Wednesday, May 17, 2006

Catholic England: Pugin, Newman, the new Catholic aristocracy and classical liturgics

It seems that Tuesday evening was a banner night for interesting discoveries. I've often found the publishing houses and movements of traditional Catholic and reform of the reform England to be of particular interest and richness. Perhaps it is because of their own appreciation for their deep history, one very much tied to the Catholic Faith both in the flowering ("Our Lady's Dowry" as she was once called), and in the persecution (under Henry VIII, Elizabeth and thereafter). Whatever it is, I have found the various English Catholic publishers I have run into to come up with some of the most fascinating cultural, liturgical and historical titles of Catholic interest.

Most famously there is The Saint Austin Press of course. Well, add another publisher to that list: Gracewing Publishing (from whence all but the last of the titles below come)

To begin with, and perhaps most significantly, I've found a rare treat for those interested in sacred architecture, the gothic revival more specifically, and even more specifically, the writing of that greatest of Catholic Gothic Revivalists, Augustus Welby Northmore Pugin.

Many know that Pugin wrote a number of "apologetics" for Gothic architecture. Dr. Rory O'Donnell and Gracewing Publishing have made available again in facsimile editions the following writings of AWN Pugin:

A Treatise on Chancel Screens and Rood Lofts

The Present State of Ecclesiastical Architecture in England

Some Remarks... Relative to Ecclesiastical Architecture and Decoration

True Principles of Pointed or Christian Architecture

An Apology for the Revival of Christian Architecture

(The last four titles are bound into two volumes. It is my hope to do a review of these books for NLM readers, but for those who want to jump right into it, there's the information.)

Further discoveries from Gracewing Publishing that may interest NLM readers:

A Catholic Eton? Newman's Oratory School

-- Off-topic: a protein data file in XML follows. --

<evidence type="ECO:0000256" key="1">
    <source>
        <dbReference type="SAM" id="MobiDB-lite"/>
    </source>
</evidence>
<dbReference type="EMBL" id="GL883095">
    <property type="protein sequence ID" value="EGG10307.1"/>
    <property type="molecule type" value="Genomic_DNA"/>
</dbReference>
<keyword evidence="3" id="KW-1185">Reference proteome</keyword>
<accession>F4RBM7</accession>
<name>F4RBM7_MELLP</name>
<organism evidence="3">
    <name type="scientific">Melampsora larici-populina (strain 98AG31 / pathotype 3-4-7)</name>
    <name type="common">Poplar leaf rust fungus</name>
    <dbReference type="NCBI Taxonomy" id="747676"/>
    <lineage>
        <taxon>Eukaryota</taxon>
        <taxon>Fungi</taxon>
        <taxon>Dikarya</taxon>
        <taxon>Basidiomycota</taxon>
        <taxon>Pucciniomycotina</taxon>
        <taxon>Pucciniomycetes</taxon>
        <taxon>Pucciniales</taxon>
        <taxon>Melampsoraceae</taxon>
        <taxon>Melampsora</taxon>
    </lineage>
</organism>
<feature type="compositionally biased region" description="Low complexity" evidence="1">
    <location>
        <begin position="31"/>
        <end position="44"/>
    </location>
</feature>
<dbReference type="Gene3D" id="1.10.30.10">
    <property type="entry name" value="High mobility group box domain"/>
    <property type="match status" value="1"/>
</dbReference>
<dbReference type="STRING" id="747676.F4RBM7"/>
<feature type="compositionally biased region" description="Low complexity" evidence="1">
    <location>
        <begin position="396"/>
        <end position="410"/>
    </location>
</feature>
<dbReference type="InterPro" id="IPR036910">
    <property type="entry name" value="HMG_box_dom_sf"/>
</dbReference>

Paul Shrimpton

'To my mind Eton, minus its wickedness, and plus the inculcation of the Catholic faith would be what I should best like to see.' Many Catholic converts shared this sentiment with Sir John Simeon when confronted with the problem of educating their sons. When in 1857 Newman was retiring from the Catholic University in Dublin, friends approached him on this subject and he became the central figure in the establishment of the Oratory School. For his classic exposition of a liberal education Newman is hailed as one of the greatest English writers on educational theory, and by a happy coincidence the new foundation brought together this original mind with a unique educational opportunity. The story of the foundation of the Oratory School is illuminating: it contributes important insights into both Victorian life and English Catholic history.

Faith and Fortune
by Madeleine Beard

FAITH AND FORTUNE chronicles the nineteenth century revival of Catholicism in England from the perspective of the wealthiest families in the country. Against much opposition, many men and women courageously sought membership in the One True Church. Their generosity with their fortunes in re-building the Catholic Church in England is still seen in the remarkable number of churches, convents, monasteries and schools which they founded. Their stories are told in two sections of the book, "Off to Rome" and "Over to Rome". The Grand Tour to southern Europe introduced many English and Scottish travellers to Catholicism. Entering Catholic churches for the first time, the mystery of the magnificent liturgy prompted many to explore the riches of the Catholic Faith.

Others joined the Church without leaving England's shores at all, simply in response to the prayers and example of others.

The two outstanding Cardinals of the nineteenth century, Manning and Newman, were both well-known converts who drew many in their wake. Manning, with his Oblates founded by Saint Charles Borromeo and Newman with his Oratorians founded by Saint Philip Neri, introduced into Protestant England the spirituality of the counter-Reformation of the sixteenth century. So too Italian Orders such as the Passionists and Rosminians had a profound role to play in their missionary work. This paperback describes the fruits of the journeys between Catholic Europe and once-Catholic England, with fascinating stories of individual souls who gave up everything for the Church.

The Western Rising, 1549 - The Prayer Book Rebellion
Fr. Philip Caraman S.J.

(This title is available from Southwell Books)

Too often in popular history, the Reformation in England has been treated as a progressive and popular movement to rid the Church of corruption and its ties with Rome. It is now more generally accepted that the old religion was deeply entrenched and had the unquestioning and devoted support of the masses. There is no better proof or illustration of this than the largely forgotten Rising in Cornwall and Devon in 1549 against the substitution of Archbishop Cranmer’s First Prayer Book for the old Mass.

The Rising was suppressed thanks largely to the aid of foreign mercenaries in a series of savage battles around the city of Exeter. It could now well be argued that, had the rebels succeeded, as they nearly did, the history of religion in England would have taken a different course. Their failure was due to some ill luck, their lack of cavalry and a fatal strategic error. This excellent book deals in detail with both the religious and military aspects of the tragic rebellion.

More recent articles:

For more articles, see the NLM archives: